Dave Adams, Senior Wealth Advisor out of our Nashville, TN branch, recently joined Summit Wealth Group after operating Adams Investment Strategies for many years. Dave was on our Reach Your Summit podcast a few weeks back to discuss the three-bucket approach he has used with his clients for many years. This episode can be found here.
Today, we wanted to break down this concept for our blog readers as well.
The three-bucket approach is a goals-based financial planning technique that aims to simplify the process for the typical American family.
Essentially the way it works is to first consider this: all savings accounts aren’t created equal. When it comes to saving money, you should prioritize your savings into the three following buckets:
- Unplanned for expenses
- Goals and dreams
Bucket 1: Unplanned For Expenses
Before anything else, you must have a bucket for unplanned expenses. Unplanned expenses would include anything that could happen in the first year that is out of your control. People that get into trouble with their finances are the ones who live without a plan for the unexpected.
So how much should you put in bucket 1? This might be a bit different for each person but think about areas of vulnerability for you. Replacing home appliances, car repairs, your health plan deductible, dental emergencies, your homeowner’s insurance policy deductible -- these are all examples of what could be an expense paid out of bucket 1.
Remember, the goal is to think of anything unexpected that could happen in the next year which you weren’t planning for, and you are placing enough money in that bucket to cover those things. Perhaps $3k-$5k is a good place to start. Also, keep in mind it is not likely for a lot of unexpected things to happen at once, so you should have some time to replenish this bucket if one or two things begin to deplete it.
Bucket 3: Retirement
We are skipping bucket two for the time being to jump to one most people are familiar with: retirement. The question of how much to save for retirement is a conversation on its own. However, as a general rule, saving 10-15% of your income during your working years can provide you with the equivalent quality of life in retirement as you had during your working years. If your employer has a 4% 401(k) match and you are contributing that 4%, then you are already up to 8%. Consider bumping that contribution up to at least 10%, closer to 15% if you can swing it.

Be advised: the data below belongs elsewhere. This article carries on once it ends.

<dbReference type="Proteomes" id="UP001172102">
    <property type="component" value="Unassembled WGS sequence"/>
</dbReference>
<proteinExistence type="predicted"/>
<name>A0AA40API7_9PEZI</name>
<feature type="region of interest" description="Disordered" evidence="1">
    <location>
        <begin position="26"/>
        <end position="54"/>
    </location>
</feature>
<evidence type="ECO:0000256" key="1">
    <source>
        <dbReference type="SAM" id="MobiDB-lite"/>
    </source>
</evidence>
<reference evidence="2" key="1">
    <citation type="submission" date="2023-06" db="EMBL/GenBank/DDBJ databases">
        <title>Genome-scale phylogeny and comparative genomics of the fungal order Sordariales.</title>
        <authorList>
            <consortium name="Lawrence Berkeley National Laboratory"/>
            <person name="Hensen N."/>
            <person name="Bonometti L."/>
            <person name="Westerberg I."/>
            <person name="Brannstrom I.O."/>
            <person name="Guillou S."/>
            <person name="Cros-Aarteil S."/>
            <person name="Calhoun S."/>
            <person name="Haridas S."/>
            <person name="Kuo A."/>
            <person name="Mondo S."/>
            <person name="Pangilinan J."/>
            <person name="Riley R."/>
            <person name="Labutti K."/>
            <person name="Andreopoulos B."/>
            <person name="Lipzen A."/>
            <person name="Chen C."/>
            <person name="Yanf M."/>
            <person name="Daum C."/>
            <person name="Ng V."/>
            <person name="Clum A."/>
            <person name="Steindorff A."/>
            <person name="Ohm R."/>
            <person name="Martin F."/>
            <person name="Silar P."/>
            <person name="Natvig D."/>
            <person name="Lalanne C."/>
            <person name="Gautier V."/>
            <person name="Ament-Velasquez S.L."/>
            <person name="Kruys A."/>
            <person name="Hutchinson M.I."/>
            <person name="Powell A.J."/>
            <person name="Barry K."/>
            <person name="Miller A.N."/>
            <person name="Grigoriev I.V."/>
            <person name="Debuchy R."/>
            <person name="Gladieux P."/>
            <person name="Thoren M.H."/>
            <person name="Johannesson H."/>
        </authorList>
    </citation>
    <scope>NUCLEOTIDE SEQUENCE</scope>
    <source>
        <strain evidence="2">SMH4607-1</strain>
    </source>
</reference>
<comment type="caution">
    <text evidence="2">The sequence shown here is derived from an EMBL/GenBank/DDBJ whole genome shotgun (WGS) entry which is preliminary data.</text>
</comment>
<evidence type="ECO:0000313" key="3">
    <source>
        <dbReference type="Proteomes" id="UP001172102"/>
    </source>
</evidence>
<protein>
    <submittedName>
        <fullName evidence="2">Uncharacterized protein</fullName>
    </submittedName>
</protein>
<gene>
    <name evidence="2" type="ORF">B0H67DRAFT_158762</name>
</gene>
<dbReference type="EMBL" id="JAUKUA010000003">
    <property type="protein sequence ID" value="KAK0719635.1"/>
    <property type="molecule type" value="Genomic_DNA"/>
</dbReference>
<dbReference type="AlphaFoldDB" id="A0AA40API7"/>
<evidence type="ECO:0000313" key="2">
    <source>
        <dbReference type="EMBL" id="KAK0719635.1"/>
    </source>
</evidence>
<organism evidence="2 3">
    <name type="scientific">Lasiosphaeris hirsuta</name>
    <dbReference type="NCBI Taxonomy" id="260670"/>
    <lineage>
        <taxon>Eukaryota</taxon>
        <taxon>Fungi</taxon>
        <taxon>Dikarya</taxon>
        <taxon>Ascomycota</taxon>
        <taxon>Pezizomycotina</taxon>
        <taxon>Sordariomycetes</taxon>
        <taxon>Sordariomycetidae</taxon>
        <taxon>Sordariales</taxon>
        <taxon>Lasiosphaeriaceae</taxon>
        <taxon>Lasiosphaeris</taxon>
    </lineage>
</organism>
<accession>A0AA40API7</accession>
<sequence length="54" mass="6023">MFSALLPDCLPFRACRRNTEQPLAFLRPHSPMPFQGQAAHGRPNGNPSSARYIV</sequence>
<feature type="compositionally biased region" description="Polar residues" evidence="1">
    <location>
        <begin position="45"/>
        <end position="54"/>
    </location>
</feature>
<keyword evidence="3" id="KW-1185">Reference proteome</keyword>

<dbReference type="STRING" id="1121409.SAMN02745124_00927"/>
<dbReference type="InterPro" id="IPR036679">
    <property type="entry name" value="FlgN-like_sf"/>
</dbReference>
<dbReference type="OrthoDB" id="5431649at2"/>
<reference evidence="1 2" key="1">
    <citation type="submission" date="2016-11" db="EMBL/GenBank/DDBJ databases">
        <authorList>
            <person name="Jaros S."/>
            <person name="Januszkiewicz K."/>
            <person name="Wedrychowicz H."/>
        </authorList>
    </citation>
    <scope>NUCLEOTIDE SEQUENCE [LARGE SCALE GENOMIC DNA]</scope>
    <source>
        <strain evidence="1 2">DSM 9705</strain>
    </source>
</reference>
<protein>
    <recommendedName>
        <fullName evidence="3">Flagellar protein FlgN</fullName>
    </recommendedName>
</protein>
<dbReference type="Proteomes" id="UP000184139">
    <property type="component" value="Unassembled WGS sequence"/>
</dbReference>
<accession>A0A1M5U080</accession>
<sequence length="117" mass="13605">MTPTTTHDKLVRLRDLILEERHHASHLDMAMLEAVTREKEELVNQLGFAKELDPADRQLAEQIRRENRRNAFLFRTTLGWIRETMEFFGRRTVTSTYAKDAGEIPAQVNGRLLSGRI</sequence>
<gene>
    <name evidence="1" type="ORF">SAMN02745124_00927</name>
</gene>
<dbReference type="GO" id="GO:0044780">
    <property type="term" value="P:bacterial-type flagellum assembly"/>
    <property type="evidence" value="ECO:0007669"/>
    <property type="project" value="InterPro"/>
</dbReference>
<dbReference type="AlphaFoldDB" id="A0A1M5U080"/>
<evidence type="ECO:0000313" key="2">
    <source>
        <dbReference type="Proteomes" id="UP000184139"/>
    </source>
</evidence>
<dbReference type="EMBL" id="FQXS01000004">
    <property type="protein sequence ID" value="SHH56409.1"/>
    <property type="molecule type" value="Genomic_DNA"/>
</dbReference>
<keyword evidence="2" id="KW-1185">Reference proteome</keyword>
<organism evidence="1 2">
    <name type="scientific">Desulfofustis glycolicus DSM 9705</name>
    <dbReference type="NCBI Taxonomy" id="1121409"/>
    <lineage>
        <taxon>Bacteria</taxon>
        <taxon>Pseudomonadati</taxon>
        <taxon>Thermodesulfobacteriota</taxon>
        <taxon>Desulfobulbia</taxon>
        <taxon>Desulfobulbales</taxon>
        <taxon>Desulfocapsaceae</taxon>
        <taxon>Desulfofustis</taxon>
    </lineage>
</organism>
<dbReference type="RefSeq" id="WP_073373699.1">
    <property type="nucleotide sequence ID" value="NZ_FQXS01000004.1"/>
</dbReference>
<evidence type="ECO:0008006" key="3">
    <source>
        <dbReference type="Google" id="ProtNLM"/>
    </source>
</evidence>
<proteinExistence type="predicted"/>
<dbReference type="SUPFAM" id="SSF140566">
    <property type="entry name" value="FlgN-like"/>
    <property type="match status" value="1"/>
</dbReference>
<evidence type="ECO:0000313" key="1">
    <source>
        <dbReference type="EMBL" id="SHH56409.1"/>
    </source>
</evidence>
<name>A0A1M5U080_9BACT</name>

Bucket 2: Goals and dreams
Bucket 2 is the one most people are least familiar with logistically. We all want to take a Disney vacation or buy a boat, but realistically how do you get there? That’s where the goals and dreams bucket comes in. We recommend budgeting in a separate line item for this. In other words, when you sit down at the beginning of each month to look where your paycheck will be spent, “spend” a portion of it on your goals and dreams bucket. Some people find it helpful to set up a separate checking or savings account for this so the money is out of sight out of mind.
The goals and dreams bucket is the fun bucket, it’s the one you and your spouse can discuss over dinner – and dream a little. The difference is that this dream will become a reality sooner than you think if you make it a priority.
...and that's the three-bucket approach! Have questions? Don't hesitate to reach out to one of our advisors!